Criss Cross (1949)

Steve Thompson (Burt Lancaster) watches his ex-wife
Steve Thompson (Burt Lancaster) watches his ex-wife

Tagline: The savage drama of an amazing double double-cross! 

This meaty film noir is a follow-up to The Killers (1946).  It reteams German director Robert Siodmak with star Burt Lancaster (age 35 here), who once again finds himself in a deadly love triangle.  Lancaster, cast against type as a loser, Steve Thompson, a man who returns to his native LA after a year of wandering about the country.  He doesn’t call up his ex-wife, Anna (Yvonne De Carlo), but they bump into each other. Steve still “has her in his blood,” much to the dismay of his mother.  Maybe it was bad luck?  Or fate?   

Anna (Yvonne de Carlo) & Slim (Dan Duryea) in the club
Anna (Yvonne de Carlo) & Slim (Dan Duryea) in the club

She’s all right, she’s just young.  -Steve

Hah! Some ways, she knows more than Einstein.  -Mrs. Thompson

Anna and Steve rekindle their relationship for a time, but then she sneaks off to marry gangster Slim Dundee (Dan Duryea), who operates out of a local bar/nightclub.  Steve almost can’t believe his ears when the sympathetic bartender breaks the news.  Does Anna only care about money? 

That's young Tony Curtis!
That’s young Tony Curtis!

This is also the film debut (not credited) of Tony Curtis, who dances in the rhumba scene.  Later, Curtis and Lancaster would costar in Trapeze and Sweet Smell of Success

Steve is warned to stay away from Anna by old pal/cop Pete (Stephen McNally)
Steve is warned to stay away from Anna by old pal/cop Pete (Stephen McNally)

I should have been a better friend.  I shoulda stopped you.  I shoulda grabbed you by the neck, I shoulda kicked your teeth in.  I’m sorry Steve.  -Pete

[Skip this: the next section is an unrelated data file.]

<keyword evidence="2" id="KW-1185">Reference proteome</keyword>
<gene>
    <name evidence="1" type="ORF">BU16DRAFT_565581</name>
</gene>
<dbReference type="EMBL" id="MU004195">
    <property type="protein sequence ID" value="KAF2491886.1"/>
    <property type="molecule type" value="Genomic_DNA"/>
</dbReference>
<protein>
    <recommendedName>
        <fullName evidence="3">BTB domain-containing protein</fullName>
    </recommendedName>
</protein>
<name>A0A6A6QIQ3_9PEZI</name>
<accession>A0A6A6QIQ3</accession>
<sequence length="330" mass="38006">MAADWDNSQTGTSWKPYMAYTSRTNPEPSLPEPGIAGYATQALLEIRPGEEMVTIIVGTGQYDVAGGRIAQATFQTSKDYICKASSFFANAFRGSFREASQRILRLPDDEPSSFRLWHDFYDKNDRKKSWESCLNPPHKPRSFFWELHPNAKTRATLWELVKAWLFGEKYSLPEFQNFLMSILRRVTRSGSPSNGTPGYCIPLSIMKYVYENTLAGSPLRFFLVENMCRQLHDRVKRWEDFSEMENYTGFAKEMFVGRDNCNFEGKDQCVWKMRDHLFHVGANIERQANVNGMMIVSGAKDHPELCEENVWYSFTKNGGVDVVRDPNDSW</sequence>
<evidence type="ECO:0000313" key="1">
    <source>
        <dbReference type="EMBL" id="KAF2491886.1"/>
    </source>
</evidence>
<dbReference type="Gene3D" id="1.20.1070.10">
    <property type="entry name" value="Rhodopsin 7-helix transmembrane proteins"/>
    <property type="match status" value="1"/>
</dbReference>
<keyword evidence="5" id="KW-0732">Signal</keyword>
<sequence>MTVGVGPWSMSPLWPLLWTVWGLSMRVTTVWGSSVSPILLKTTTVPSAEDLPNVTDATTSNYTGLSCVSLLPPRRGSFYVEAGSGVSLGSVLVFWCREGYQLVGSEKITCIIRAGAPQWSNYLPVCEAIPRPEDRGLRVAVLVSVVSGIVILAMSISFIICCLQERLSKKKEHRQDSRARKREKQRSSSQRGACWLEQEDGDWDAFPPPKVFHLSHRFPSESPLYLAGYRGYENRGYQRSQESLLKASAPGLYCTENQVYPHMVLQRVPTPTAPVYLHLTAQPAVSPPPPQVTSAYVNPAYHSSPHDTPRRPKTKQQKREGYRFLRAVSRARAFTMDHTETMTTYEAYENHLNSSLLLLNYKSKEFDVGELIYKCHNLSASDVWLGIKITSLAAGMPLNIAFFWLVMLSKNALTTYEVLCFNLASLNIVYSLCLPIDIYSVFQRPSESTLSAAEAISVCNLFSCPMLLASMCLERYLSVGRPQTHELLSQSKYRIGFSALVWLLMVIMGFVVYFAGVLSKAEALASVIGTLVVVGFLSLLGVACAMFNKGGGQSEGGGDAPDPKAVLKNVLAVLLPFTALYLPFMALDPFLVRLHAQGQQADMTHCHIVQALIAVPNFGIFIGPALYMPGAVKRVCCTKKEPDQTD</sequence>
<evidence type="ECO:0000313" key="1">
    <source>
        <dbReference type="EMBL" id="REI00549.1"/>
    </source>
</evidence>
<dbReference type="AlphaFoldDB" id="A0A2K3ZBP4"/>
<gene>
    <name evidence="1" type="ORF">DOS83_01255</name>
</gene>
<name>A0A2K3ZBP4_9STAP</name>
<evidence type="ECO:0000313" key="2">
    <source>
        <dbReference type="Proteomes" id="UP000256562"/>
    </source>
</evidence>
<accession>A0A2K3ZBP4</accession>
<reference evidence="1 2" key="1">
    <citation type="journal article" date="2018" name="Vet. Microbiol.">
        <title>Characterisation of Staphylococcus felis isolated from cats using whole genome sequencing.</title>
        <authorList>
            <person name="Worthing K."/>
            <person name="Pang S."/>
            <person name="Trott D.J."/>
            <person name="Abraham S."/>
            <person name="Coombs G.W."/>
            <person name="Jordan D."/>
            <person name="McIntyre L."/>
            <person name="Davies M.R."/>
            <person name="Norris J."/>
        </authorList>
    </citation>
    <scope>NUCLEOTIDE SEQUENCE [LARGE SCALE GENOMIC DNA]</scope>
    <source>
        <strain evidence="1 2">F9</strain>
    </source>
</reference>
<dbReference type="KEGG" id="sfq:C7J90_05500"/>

This film is unusual for the genre, because Steve is not a loner, with no one to look out for his well-being.  He has a loving family- mother, jovial little brother, and future sister-in-law. He has a good friend in Lt. Pete Ramirez, a cop he’s known since childhood.  The many minor characters lend flavor to this film. 

Steve's fellow armored car guards at work
Steve’s fellow armored car guards at work

In time, he draws himself into Slim’s sphere, proposing an armored car heist.  This heist involves a elderly co-worker who’s seeing his widowed mother.  The main action scene was very well-done, as it looked quite modern. 

Love…  love!  You’ve got to watch out for yourself!  -Anna

The last scene of the film
The last scene of the film

He [Siodmark] fragments the narrative through flashbacks, counterposing the hopes of Lancaster’s return home with the desperation into which he has fallen.  He also slows down for virtuosic sequences that only a great director could bring off: a long scene when the heist is being plotted, with the bored DeCarlo smoking cigarettes (“It passes the time”) while the railway criss-crosses the window behind her; and an equally long one in the hospital, involving a cranked-up bed, a tilted mirror on the bureau, and a visitor in the corridor- a good Samaritan who turns out to be his worst nightmare.  -IMDB review excerpt

Anna is not like a typical femme fatale, as she’s not the planner.  Steve takes agency in the robbery, though he never wanted anyone to be killed, if possible.  He thinks naively, as he “wasn’t born into this” (Pete comments).  He cared about love, not the money.  The last quarter of the film is atmospheric, intense, and very well done.  Anyone can become a fool for love, even Lancaster.  Look at how young/sad/lost Steve looks when he sees Anna in the club (dancing carelessly) after so long.  This is a fine performance, layered yet accessible.

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